By 1846 Honoré de Balzac had achieved tremendous fame as a writer, but his finances and health were deteriorating rapidly. After writing a series of potboiler novels in the 1820s, he published his first book under his own name, Les Chouans ("The Chouans"), in 1829. He followed this with dozens of well-received novels and stories, including La Peau de chagrin ("The Magic Skin"), in 1831, Le Père Goriot ("Father Goriot") in 1835, and the two-volume Illusions perdues ("Lost Illusions"), in 1837 and 1839. Because of his lavish lifestyle and penchant for financial speculation, however, he spent most of his life trying to repay a variety of debts. He wrote tirelessly, driven as much by economic necessity as by the muse and black coffee. This regimen of constant work exhausted his body and brought reprimands from his doctor.
As his work gained recognition, Balzac began corresponding with a Polish baroness named Ewelina Hańska, who first contacted him through an anonymous 1832 letter signed "L'Étrangère" ("The Stranger"). They developed an affectionate friendship in letters, and when she became a widow in 1841, Balzac sought her hand in marriage. He visited her often in Poland and Germany, but various complications prohibited their union. One of these was an affair Balzac had with his housekeeper, Louise Breugniot. As she became aware of his affection for Mme. Hanska, Breugniot stole a collection of their letters and used them to extort money from Balzac. Even after this episode, however, he grew closer to Mme. Hanska with each visit and by 1846 he had begun preparing a home to share with her. He grew hopeful that they could marry when she became pregnant, but she fell ill in December and suffered a miscarriage.
The mid-19th century was a time of profound transformation in French government and society. The reign of King Charles X ended in 1830 when a wave of agitation and dissent forced him to abdicate. He was replaced by Louis-Philippe, who named himself "King of the French", rather than the standard "King of France" – an indication that he answered more to the nascent bourgeoisie than the aristocratic Ancien Régime. The change in government took place while the economy in France was moving from mercantilism to industrial development. This opened new opportunities for individuals hoping to acquire wealth, and led to significant changes in social norms. Members of the aristocracy, for example, were forced to relate socially to the nouveau riche, usually with tense results. The democratic spirit of the French Revolution also affected social interactions, with a shift in popular allegiance away from the church and the monarchy.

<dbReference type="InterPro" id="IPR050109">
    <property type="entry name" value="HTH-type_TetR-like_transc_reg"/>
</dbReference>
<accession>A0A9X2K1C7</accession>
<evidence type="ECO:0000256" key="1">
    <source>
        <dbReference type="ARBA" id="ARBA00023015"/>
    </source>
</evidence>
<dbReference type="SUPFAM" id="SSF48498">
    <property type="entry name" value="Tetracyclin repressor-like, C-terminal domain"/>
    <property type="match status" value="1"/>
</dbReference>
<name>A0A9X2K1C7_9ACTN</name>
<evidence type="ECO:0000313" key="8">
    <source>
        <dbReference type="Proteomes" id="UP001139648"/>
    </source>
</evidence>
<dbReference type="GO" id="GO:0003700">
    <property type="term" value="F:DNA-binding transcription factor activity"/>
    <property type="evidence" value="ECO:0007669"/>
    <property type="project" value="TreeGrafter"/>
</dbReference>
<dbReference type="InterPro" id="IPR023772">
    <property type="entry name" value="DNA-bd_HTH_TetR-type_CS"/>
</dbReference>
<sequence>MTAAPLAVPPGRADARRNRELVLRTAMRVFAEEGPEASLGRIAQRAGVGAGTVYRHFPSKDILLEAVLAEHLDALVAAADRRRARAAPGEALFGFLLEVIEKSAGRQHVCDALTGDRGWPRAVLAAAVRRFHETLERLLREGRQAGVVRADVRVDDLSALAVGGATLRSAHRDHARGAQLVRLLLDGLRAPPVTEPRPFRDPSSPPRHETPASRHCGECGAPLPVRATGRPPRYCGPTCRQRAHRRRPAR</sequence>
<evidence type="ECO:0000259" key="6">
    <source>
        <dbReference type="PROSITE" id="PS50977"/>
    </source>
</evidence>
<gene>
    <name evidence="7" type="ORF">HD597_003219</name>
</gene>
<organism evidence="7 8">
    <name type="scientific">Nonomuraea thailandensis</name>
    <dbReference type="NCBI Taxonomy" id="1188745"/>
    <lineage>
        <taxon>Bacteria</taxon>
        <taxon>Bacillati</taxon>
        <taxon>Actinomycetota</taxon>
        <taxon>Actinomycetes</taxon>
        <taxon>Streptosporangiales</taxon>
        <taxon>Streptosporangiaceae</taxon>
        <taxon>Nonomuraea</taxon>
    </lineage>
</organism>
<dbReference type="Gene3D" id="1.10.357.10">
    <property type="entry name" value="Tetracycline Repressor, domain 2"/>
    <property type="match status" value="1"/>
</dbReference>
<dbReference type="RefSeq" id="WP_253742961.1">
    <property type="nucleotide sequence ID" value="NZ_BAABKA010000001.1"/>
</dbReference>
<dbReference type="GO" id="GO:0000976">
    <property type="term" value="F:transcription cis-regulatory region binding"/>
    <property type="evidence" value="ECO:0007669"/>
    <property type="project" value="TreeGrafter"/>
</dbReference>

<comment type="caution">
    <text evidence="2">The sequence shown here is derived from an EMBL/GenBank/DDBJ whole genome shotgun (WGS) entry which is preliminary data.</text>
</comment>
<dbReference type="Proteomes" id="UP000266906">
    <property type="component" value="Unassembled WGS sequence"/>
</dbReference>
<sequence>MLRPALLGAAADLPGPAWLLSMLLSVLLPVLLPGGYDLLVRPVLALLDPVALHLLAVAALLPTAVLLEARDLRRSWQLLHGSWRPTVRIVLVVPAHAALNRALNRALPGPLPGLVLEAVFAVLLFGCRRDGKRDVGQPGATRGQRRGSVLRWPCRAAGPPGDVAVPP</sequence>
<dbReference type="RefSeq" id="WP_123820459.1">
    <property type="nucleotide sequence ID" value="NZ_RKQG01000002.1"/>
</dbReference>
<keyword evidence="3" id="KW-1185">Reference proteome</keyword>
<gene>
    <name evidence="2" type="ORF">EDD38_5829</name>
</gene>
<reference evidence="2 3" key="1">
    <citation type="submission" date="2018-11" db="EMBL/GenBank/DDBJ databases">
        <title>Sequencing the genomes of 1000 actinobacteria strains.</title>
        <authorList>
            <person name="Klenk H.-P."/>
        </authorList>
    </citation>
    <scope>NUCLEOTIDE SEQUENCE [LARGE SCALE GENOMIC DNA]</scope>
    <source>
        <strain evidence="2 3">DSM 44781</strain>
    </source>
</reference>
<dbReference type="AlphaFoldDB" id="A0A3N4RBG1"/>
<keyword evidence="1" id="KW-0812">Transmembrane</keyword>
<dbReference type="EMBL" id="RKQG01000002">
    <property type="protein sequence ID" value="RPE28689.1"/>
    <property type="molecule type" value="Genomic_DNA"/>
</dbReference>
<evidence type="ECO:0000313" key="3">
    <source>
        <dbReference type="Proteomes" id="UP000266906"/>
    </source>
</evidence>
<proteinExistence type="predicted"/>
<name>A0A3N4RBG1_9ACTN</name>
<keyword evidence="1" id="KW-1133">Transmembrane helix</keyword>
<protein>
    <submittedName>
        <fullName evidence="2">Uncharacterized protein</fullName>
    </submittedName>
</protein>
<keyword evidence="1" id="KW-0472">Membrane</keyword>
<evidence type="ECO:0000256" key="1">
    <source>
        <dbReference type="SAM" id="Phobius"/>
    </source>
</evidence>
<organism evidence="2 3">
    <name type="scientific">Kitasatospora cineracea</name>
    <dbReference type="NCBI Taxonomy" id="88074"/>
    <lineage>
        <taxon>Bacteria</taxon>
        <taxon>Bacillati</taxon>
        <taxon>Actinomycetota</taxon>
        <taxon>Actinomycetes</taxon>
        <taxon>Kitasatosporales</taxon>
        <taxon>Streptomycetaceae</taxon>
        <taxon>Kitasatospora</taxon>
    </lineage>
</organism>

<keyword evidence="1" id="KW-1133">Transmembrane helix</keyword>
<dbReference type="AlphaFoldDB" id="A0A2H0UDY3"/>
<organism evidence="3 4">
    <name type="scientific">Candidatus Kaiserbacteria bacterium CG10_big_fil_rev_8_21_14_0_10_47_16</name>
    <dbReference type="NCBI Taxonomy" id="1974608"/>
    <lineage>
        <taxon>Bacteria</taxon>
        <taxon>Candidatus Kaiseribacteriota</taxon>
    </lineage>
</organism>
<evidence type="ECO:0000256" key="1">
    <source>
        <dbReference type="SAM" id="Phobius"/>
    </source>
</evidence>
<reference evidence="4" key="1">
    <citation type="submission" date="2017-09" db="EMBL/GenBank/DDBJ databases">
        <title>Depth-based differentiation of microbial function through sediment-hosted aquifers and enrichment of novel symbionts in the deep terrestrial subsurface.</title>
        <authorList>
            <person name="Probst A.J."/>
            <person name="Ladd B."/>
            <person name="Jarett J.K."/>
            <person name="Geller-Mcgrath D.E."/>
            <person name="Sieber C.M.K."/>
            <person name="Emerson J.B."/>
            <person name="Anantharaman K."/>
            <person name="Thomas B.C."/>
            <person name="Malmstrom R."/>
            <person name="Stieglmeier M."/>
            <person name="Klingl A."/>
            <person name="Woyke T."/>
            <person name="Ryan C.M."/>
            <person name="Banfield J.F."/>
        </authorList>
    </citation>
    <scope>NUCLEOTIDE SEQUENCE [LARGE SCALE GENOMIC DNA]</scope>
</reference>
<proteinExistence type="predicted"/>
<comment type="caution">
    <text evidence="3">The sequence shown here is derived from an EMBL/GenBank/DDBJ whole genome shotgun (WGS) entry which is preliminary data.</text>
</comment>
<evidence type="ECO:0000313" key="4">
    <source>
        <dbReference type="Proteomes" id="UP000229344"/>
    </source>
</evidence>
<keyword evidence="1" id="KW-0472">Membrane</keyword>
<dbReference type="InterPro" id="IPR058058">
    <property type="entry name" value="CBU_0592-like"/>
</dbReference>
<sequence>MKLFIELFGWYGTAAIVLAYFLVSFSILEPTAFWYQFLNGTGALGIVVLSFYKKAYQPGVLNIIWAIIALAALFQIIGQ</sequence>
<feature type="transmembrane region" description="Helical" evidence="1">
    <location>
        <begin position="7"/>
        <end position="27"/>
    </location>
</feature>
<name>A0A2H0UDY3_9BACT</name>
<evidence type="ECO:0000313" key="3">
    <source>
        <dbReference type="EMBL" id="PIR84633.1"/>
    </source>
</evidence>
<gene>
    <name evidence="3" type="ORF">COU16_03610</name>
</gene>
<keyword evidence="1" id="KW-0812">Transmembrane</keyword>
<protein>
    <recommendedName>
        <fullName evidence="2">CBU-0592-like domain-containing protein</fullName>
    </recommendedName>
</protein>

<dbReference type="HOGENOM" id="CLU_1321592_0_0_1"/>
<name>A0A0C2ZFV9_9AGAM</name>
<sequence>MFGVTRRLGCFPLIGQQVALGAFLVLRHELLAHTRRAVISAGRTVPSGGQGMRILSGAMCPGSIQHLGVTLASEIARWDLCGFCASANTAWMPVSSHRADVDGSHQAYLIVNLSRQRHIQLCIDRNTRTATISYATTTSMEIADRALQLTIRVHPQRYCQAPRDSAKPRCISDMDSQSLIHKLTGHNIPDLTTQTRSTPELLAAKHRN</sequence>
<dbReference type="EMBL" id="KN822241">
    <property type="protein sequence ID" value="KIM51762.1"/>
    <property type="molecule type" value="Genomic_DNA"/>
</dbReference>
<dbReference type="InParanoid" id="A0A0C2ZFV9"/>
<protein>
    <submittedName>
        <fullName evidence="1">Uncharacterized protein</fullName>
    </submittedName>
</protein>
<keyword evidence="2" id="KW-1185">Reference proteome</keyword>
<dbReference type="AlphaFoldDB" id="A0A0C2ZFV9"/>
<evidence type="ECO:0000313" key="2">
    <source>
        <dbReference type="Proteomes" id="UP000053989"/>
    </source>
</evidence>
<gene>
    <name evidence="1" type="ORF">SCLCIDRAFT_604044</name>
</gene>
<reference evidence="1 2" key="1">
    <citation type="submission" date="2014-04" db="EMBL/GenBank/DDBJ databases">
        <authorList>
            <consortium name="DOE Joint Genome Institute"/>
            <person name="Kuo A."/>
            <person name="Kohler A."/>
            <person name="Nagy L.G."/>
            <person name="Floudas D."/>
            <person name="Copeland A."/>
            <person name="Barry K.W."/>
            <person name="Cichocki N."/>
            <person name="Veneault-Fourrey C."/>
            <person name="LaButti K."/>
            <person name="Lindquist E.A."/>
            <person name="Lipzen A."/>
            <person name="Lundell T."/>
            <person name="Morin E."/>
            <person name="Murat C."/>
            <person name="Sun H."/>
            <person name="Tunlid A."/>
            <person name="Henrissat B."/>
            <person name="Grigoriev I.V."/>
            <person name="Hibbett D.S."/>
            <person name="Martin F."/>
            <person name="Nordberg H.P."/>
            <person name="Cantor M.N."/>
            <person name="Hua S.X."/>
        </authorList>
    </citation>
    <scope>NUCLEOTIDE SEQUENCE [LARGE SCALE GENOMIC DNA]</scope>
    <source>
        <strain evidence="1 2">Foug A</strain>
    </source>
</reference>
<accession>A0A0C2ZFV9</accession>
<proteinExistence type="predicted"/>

In the mid-19th century, a new style of novel became popular in France. The serial format known as the roman-feuilleton presented stories in short regular installments, often accompanied by melodramatic plots and stock characters. Although Balzac's La Vieille Fille (The Old Maid), 1836, was the first such work published in France, the roman-feuilleton gained prominence thanks mostly to his friends Eugène Sue and Alexandre Dumas, père. Balzac disliked their serial writing, however, especially Sue's socialist depiction of lower-class suffering. Balzac wanted to dethrone what he called "les faux dieux de cette littérature bâtarde" ("the false gods of this bastard literature"). He also wanted to show the world that, despite his poor health and tumultuous career, he was "plus jeune, plus frais, et plus grand que jamais" ("younger, fresher, and greater than ever"). His first efforts to render a quality feuilleton were unsuccessful. Even though Splendeurs et misères des courtisanes ("A Harlot High and Low"), published in segments from 1838 to 1847, was celebrated by critics, Balzac complained to Mme. Hanska that he was "doing pure Sue". He tried again in 1844 with Modeste Mignon, but public reactions were mixed. Two years later Balzac began a new project, determined to create something from his "own old pen again".